After sitting in an uncomfortable plastic chair for three hours at my son’s high school, Senior Awards Night, something clicked: I finally understood the need to volunteer, especially here in the U.S.
I’ll never forget the day my Father came over from Paris to visit his Grand kids. I told him about my volunteering in the classroom and he said, “That would never be allowed in France?”
“Why not?” I asked.
“Because the teachers don’t want parents interfering in the classroom. Besides, do you think a husband would like his wife to sit and watch him work? It’s important for kids to realize this is their work place, and parents don’t need to be interfering.” My Dad was in his seventies at the time. I thought he brought up an interesting point, especially as kids get older, and some parents want to stay in the classroom.
Recently a mom told me something I hadn’t realized. “Many moms help in elementary school so they can decide which teacher their kid gets in each grade.”
Now don’t get me wrong, I’m not saying people volunteer in order to get something back, like a job offer, a scholarship, or a favor. Most volunteer in order to help, or be of service to others, and I truly believe that should be the main purpose of volunteering.
You often hear famous people, like Oprah say, “The more you give, the more you get back,” and that is what clicked on Senior Awards Night at my son’s high school. Those who received numerous scholarships, were those who volunteered the most during high school. We were told how many hours they had volunteered, and one young girl, had put in 500+ hours with the Red Cross. Of course good grades were crucial too, but I couldn’t help but notice how the number of scholarships were directly linked to the number of hours volunteering.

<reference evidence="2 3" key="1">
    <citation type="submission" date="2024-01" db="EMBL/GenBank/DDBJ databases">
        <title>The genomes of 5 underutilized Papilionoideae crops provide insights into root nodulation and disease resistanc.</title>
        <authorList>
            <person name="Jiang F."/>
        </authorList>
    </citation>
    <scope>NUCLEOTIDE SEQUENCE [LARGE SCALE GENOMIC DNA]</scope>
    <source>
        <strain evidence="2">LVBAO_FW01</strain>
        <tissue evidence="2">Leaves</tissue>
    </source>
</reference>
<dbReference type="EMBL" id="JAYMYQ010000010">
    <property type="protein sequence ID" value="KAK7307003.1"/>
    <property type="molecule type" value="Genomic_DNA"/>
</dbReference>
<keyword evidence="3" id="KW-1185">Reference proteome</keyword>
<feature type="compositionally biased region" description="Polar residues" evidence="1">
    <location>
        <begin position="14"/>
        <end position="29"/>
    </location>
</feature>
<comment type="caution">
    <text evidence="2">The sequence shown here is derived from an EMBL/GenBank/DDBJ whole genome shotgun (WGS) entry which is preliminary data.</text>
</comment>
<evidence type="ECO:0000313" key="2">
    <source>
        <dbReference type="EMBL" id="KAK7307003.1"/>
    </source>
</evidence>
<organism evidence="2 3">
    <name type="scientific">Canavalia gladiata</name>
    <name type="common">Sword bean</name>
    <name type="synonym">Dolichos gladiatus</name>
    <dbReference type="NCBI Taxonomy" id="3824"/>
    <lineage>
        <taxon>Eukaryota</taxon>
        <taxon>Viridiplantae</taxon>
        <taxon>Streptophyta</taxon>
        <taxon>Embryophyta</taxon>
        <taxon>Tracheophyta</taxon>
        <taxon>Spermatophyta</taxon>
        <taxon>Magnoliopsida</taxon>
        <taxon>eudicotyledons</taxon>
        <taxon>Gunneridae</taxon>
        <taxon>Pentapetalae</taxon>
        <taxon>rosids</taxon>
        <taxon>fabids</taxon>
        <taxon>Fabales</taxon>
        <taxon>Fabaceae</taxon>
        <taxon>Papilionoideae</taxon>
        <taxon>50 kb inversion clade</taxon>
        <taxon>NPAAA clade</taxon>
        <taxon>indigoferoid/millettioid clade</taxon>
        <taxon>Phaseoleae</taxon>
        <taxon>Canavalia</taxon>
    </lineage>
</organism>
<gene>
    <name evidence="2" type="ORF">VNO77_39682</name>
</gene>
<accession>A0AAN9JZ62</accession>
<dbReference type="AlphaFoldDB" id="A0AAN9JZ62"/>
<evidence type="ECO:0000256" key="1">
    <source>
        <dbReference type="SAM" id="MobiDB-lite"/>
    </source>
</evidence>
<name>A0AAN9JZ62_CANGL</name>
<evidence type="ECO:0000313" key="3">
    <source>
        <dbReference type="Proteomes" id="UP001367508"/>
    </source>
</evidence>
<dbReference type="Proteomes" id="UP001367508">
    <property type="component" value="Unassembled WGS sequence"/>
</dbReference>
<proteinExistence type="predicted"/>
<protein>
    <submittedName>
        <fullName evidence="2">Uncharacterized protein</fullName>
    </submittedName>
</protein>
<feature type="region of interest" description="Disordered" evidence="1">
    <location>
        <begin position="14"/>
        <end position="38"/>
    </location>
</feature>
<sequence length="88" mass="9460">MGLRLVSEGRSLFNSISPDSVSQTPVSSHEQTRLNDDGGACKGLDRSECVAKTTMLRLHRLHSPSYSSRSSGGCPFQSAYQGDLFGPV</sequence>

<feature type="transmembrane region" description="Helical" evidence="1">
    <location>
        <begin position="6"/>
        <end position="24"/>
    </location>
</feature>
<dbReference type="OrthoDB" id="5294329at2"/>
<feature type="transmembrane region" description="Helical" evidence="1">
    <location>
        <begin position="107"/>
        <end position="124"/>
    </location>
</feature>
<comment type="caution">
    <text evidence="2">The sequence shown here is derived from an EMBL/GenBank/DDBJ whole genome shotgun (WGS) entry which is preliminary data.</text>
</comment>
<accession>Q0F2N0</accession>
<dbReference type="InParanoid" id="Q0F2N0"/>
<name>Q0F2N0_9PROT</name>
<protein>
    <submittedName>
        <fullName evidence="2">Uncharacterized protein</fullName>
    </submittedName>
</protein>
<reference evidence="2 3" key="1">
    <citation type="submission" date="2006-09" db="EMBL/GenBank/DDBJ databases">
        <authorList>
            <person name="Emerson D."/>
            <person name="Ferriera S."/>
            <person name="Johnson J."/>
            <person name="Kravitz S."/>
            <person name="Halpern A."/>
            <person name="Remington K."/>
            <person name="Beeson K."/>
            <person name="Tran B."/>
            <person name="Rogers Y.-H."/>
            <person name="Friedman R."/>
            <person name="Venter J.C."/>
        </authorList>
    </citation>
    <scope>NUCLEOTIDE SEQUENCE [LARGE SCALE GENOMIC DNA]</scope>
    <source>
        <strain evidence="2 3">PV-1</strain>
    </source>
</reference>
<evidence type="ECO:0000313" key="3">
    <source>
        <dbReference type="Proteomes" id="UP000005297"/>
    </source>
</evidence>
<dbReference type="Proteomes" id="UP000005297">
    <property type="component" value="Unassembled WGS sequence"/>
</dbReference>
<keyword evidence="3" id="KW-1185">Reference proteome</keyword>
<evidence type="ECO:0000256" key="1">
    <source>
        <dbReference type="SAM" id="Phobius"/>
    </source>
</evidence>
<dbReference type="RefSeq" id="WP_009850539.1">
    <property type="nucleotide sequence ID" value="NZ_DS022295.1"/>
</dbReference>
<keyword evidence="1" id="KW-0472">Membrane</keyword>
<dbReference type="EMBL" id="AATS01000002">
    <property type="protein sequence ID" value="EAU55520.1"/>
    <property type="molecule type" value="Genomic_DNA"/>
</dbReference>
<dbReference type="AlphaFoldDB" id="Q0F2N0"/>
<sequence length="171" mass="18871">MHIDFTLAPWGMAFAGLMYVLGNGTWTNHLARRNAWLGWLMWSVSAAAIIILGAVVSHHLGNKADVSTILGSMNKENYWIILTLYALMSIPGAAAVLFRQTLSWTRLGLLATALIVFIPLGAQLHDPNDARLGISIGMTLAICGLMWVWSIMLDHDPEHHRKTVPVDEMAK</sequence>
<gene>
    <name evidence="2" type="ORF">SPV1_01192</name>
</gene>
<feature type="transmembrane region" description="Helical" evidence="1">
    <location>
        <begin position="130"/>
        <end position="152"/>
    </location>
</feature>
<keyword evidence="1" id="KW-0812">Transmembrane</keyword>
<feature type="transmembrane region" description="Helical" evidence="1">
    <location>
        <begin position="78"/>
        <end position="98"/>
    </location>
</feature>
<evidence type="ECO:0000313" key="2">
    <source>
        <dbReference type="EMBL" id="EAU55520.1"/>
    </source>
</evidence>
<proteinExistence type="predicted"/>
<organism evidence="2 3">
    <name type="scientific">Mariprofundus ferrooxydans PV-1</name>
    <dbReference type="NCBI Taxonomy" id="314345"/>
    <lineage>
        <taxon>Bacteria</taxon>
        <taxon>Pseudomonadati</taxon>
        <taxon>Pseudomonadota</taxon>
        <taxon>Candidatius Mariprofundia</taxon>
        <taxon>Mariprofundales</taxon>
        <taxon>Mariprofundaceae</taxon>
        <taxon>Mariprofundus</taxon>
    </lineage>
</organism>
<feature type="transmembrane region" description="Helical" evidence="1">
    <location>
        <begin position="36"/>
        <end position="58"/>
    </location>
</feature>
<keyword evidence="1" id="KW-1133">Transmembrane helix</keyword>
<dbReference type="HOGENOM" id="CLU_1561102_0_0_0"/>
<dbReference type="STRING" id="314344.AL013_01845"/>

My husband did have a point when he said, “What about all the other students who volunteered and didn’t get a scholarship?” My response, straightforward and GUTSY, as usual was, “That’s because they only did the minimum eight hour requirement to graduate from high school.”
I haven’t written much due to graduation and a visit from my best friend from England, but I’d love to hear your views on volunteering, especially what happens in your part of the world. Is it more of an American concept? My English friend and her husband said, “How do these kids have time to simply be teenagers if they’re studying, volunteering that many hours and working a job? They’ll be burnt out before they even start a career.” Do you agree?
Thanks to all of you for asking me about my back. Yes, it’s much, much better. HOORAY! I can workout again. Three hours in a plastic chair didn’t help though.